Style guides can be an invaluable tool for your business in both physical and digital spaces. For example, if you are working with anyone else to make a website, or design a business card, having a style guide can go a long way in making sure everything is done right the first time.
Without one, you are sure to face constant back and forth communication for this information and multiple redesigns and rewrites when something doesn’t come out the way you want it.
Wikipedia defines a style guide as:
[A] set of standards for the writing and design of documents, either for general use or for a specific publication, organization, or field. A style guide establishes and enforces style to improve communication. To do that, it ensures consistency (within a document and across multiple documents) and enforces best practice in usage and in language composition, visual composition, orthography (including spelling, capitalization, hyphenation, and other punctuation), and typography.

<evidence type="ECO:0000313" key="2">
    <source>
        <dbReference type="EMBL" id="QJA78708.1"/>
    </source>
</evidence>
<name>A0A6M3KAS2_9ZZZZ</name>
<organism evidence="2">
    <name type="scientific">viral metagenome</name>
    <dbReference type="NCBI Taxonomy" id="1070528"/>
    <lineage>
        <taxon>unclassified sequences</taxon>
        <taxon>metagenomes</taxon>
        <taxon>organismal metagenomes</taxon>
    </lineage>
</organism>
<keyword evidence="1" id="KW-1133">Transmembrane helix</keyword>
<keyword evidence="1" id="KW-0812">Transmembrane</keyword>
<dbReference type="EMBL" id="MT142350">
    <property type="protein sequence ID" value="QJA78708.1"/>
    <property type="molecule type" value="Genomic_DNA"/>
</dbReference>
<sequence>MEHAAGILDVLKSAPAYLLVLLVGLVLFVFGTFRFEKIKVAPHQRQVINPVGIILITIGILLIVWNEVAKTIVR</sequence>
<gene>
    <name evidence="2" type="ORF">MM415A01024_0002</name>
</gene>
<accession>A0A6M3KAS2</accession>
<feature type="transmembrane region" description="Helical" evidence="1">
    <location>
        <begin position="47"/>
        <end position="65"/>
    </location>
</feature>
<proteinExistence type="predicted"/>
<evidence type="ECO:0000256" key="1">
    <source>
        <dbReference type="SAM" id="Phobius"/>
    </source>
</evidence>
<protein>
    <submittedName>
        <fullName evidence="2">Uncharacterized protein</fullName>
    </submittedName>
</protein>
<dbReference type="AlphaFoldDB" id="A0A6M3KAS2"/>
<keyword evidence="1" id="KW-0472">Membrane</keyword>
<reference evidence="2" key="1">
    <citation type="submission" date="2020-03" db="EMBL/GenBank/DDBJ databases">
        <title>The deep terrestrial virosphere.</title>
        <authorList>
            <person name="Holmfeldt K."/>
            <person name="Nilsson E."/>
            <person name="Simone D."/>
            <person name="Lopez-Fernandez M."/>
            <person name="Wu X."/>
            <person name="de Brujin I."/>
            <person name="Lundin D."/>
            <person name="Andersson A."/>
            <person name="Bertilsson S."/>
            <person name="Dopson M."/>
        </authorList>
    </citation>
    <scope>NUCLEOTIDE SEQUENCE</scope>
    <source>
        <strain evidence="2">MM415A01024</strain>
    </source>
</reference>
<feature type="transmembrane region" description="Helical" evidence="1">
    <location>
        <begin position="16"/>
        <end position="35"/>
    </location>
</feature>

Style guides go back a long time. If you take a peek at http://thestandardsmanual.com/ you will find the very first edition of the style guide for the New York City Transit Authority, published in 1970. Signage for the subways in NYC have such a distinctive look because the city created a style guide to provide a consistent message that would not be confused.
Style guides don’t have to be dozens of pages or be specifically about branding, either. Especially for smaller businesses, a single page with the correct color palette and some high-quality (preferably vector eg. .ai or .eps) files containing your logo can suffice.
The web is a perfect platform to host your style guide, but many companies have been hesitant to embrace the medium. For example, Apple’s latest style guide is a sprawling 197-page PDF. Not exactly terrific bathroom reading.
Uber, the private-contractor based cab company on your phone, is a company that most definitely embraces the web with it’s branding guideline website. Everything you need to know about the brand is freely available, and the appropriate logos are available to download without any hoops to jump through. It’s even built on WordPress, so you know we’re excited about it.
What it really means is that you don’t have to be a huge tech company to put out your own style guide, the foundation is out there for anyone regardless of technical or design backgrounds.
People often ask- how big a site can I do with WordPress?
CNN big enough for you?